But the music is bouncier and more colourful. The spare rock tunes are flavoured with Spanish guitar, shimmering Hammond organ, distorted voices, harp, haunting synth and horns -- some used sparingly, some in every other song. And Eric Harvey drapes a few of the songs in haunting, strong piano melodies -- particularly when he plays it like percussion.

Daniel's voice is rough and a bit scratchy most of the time; it's surprising that he's able to sound so peppy, considering that the songs hint at political strife, drug use, loneliness and heartache, and a girlfriend compared to a cherry bomb. Always hinted, never obvious ("The ghost of you lingers/Put on a clinic till we hit the wall... I had a nightmare nothing could be put back together").

Spoon take their sinewy rock'n'roll, and dress it up in colourful, rich clothing -- very different from their past sound, but "Ga Ga Ga Ga Ga" will grow on you.
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on 12 February 2009
With a decades worth of back catalogue stellar, no-filler records, Spoon have managed to surpass themselves and fans once more with Ga Ga Ga Ga Ga.

Ga Ga Ga Ga Ga's opening track is "Don't Make Me a Target," a song that reminds the dedicated of Spoon's signature minimal rhythmic piano/guitar sounds.

The album then leaps into new and different territory and you quickly realise that the band have jumped through several different stylistic changes quicker than your favourite Jukebox.

"It's a master class in musical adaptability; from the chilling "The Ghost of You Lingers", through the guaranteed festival cherry-pop anthem of 2007 "You Got Yr. Cherry Bomb", Bret singing the chorus in a beautiful falsetto, to Indie classic "The Underdog" with horns Blaring in the background."
Just when you think you cant be surprised anymore "Finer Feelings" comes in with a great guitar part, Spot-on vocal melody. "Black Like Me" is exceptionally well produced and ends the album on a triumphant positive note.

The strongest song on the album "Underdog" is truly one of Spoon's greatest and most adventurous tracks to date. This song is guaranteed to bring more of the masses to the world of Spoon!

The Britt Daniel originals on Ga Ga Ga Ga Ga comprise possibly his most heartfelt honest and touching batch of songs to date and show what a mature songwriter, performer he and Spoon have become compared to 1996's "Telephono". This year Spoon have been together for over a decade now and have one of the most determined work ethics of any band doing the circuit!

This is a truly unique and pleasure of an album!
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on 14 September 2007
Although Ga Ga Ga Ga Ga finds Spoon moving further away from their punk beginnings and broadening their sonic pallet, it is arguably their most accessible record yet. While 'The Ghost of You Lingers' registers one of their most experimental album tracks so far, a masterpiece of lo-fi minimalism (further leftfield than 'Kill the Moonlight's peerless 'Paper Tiger'), tracks like 'You Got Yr Cherry Bomb' and 'Underdog' are spangled pop bedecked with chimes and trombones. This occasional (bitter) sweetness adds respite to the noirish nocturnal moods carried over from Gimme Fiction, prevalent here in some inspired studio touches. The electronic embellishments hover ghost-like over much of the music, sometimes subverting Daniels' melodic thrust, sometimes underlining it. As on Gimme Fiction these moods are patient but pervasive, rewarding repeated listens.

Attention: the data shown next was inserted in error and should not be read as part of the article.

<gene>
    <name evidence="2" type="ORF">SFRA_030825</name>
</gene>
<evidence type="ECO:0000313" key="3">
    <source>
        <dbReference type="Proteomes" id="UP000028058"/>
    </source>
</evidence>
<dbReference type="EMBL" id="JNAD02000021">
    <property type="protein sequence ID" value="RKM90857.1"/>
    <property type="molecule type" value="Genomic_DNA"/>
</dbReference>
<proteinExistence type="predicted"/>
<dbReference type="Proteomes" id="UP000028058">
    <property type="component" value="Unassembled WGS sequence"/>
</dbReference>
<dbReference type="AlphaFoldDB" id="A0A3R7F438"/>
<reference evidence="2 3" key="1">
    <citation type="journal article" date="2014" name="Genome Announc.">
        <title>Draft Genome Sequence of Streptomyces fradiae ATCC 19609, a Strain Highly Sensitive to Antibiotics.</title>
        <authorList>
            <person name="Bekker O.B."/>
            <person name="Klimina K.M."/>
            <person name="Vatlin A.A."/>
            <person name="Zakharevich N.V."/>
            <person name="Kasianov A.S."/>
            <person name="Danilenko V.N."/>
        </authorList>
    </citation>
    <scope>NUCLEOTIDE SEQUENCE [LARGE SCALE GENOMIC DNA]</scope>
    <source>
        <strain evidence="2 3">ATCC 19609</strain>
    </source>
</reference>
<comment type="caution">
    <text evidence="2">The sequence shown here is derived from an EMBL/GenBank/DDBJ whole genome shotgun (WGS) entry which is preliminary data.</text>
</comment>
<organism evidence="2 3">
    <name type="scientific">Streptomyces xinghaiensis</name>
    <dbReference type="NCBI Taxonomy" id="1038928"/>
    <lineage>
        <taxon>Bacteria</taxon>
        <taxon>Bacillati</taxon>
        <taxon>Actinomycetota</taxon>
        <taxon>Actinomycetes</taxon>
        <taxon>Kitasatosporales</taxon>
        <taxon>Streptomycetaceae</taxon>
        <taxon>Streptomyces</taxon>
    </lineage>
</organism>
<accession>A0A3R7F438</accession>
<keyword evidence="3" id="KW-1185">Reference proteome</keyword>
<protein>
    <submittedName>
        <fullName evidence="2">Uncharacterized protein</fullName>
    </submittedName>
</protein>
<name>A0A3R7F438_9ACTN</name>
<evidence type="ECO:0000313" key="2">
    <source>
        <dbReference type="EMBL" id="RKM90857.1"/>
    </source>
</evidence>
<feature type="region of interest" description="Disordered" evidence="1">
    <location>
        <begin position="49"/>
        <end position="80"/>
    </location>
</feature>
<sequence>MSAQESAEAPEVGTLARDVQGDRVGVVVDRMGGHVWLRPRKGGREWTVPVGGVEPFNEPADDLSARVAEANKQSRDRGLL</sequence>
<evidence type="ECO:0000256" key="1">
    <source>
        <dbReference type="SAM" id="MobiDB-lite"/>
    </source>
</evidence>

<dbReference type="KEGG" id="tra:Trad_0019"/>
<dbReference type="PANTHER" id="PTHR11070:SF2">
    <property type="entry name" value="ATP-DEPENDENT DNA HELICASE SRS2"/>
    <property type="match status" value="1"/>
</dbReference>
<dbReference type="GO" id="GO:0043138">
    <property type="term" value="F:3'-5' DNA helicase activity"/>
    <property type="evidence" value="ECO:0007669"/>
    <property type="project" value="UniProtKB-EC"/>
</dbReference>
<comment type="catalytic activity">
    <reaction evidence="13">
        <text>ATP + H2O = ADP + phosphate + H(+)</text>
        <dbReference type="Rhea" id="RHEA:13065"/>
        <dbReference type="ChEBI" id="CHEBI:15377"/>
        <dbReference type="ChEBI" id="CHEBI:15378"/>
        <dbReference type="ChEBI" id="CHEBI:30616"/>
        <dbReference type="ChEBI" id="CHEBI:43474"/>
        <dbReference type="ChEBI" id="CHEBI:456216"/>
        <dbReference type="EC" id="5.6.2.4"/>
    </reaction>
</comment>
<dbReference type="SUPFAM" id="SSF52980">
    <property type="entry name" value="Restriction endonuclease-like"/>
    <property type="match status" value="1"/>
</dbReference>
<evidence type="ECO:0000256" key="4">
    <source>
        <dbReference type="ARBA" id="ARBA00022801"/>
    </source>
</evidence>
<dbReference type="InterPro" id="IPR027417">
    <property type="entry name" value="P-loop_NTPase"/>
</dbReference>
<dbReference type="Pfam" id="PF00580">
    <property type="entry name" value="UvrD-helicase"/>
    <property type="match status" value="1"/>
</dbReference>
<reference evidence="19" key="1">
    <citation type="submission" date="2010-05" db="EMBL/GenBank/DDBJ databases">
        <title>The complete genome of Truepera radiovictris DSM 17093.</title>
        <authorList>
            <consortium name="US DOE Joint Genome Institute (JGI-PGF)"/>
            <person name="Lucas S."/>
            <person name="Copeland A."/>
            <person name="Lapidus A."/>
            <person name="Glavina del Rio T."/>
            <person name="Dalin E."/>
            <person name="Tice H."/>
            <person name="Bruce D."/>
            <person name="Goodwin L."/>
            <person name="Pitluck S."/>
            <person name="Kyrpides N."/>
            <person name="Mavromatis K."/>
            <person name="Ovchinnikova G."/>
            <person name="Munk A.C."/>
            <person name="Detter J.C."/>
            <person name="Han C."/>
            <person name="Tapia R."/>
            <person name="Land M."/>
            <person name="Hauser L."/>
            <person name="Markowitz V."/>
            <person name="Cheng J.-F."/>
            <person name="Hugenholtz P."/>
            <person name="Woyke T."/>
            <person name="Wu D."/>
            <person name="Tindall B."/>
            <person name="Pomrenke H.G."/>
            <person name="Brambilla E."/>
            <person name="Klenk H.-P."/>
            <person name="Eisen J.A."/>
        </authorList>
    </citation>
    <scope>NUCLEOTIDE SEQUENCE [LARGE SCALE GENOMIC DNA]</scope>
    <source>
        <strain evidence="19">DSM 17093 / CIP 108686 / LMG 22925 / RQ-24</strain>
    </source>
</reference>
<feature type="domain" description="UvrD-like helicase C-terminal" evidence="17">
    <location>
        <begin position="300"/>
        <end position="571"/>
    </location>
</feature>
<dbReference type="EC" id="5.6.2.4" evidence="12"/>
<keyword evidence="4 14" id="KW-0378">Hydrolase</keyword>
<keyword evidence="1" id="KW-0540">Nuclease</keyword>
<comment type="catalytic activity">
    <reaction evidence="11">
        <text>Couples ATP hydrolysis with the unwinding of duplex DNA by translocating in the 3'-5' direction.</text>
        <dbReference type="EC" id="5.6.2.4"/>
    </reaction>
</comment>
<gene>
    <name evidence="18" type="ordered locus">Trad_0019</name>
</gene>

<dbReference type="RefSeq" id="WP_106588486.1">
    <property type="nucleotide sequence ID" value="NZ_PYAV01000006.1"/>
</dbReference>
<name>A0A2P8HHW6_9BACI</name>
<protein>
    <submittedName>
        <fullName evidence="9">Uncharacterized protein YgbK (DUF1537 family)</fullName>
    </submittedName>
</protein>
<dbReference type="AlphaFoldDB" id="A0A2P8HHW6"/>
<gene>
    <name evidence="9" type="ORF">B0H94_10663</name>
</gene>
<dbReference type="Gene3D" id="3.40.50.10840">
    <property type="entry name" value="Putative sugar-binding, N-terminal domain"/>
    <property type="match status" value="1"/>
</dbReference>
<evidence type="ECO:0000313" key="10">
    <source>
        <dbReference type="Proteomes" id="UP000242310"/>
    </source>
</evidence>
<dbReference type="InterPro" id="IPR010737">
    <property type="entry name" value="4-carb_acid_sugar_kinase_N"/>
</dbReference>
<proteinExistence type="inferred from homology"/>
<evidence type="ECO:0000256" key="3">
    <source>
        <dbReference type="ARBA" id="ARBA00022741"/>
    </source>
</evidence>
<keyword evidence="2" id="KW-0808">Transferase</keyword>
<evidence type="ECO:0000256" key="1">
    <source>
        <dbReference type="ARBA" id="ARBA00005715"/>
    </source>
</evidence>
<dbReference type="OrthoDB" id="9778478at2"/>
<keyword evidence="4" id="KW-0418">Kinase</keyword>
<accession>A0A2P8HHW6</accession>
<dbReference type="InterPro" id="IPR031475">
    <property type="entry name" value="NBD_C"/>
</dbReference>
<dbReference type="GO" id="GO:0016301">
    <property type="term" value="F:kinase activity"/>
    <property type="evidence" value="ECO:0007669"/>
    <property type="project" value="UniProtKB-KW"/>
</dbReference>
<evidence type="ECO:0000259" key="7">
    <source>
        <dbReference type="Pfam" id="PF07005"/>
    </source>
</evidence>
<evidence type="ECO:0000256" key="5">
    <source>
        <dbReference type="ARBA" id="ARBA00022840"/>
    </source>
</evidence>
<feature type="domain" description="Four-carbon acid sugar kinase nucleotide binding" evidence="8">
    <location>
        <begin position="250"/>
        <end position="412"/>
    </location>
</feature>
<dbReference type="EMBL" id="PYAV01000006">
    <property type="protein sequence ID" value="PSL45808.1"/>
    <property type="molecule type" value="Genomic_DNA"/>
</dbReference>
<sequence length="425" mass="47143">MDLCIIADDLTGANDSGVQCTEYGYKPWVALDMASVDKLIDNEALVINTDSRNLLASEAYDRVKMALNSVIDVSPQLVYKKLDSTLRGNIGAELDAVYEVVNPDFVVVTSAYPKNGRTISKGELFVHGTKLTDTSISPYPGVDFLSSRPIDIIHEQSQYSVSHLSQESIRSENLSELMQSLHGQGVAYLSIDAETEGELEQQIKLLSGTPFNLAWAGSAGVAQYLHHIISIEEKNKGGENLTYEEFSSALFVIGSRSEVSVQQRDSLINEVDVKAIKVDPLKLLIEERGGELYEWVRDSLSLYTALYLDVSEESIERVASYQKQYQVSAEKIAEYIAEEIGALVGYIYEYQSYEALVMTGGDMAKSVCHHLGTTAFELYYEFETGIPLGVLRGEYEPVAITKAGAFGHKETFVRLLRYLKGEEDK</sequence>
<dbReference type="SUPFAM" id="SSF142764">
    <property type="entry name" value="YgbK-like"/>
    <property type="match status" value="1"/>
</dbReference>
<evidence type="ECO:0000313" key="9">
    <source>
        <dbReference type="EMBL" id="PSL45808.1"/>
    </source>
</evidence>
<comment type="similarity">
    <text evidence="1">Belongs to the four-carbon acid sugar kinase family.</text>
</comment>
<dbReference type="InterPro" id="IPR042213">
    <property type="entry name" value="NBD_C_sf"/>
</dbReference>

'Don't Make Me A Target' is as rugged as the album gets, with Britt Daniels repeating the title refrain with his trademark bluesy rasp. Not exactly a mission statement, this is an inconspicuous opener from a band who have produced many songs of this ilk and are (to use a Blairism) better when they're boldest. 'Ghost Of You Lingers' flips the script entirely with three minutes of unfulfilled tensions and eerie ambience. Building on a Philip Glass style piano loop and spectral vocals shifting from speaker to speaker it seems primed, improbably, to turn into something Underworld might write. However, when it suddenly ends, its tensions unresolved, the lingering, haunting mood of its title pervades.

'You Got Yr Cherry Bomb' works a brass section and Phil Spector-patented chimes into its achingly bittersweet pop; a trick repeated on 'Underdog', an attack on mediocrity. The breezy effortlessness of these tracks belies their taut perfectionism; Spoon's apparent simplicity is a deception. The melody of 'Don't You Ever' swirls around a dubby bassline and an insistent nightime groove that continues into 'Rythmn and Soul', which features some lovely deep-slung guitar.

'My Little Japanese Cigarette Case' is a noirish conceit embellished with some oriental guitar that sounds like it could be drifting out of a brothel. Furthermore 'Finer Feelings' adds an unlikely reggae flavour to its bittersweet melodies, drifting in dubby expansiveness where other bands put a guitar solo. There is an loose, unhurried feel to these songs which unravel as mood pieces rather than typical verse-chorus-verse song structures.

The limited edition includes an additional bonus CD of studio outtakes and doodles which aren't enormously diverting bar an inspired mix of Gimme Fiction's brilliant 'I Summon You', stripped down to bleak Portishead-style trip hop. It's a shame it's only a snippet. Spoon are an album band for whom the term 'grower' could easily have been invented. Another beguiling, subtle mini-masterpiece to savour - a lean 38 minutes which belies the expansive moodiness within.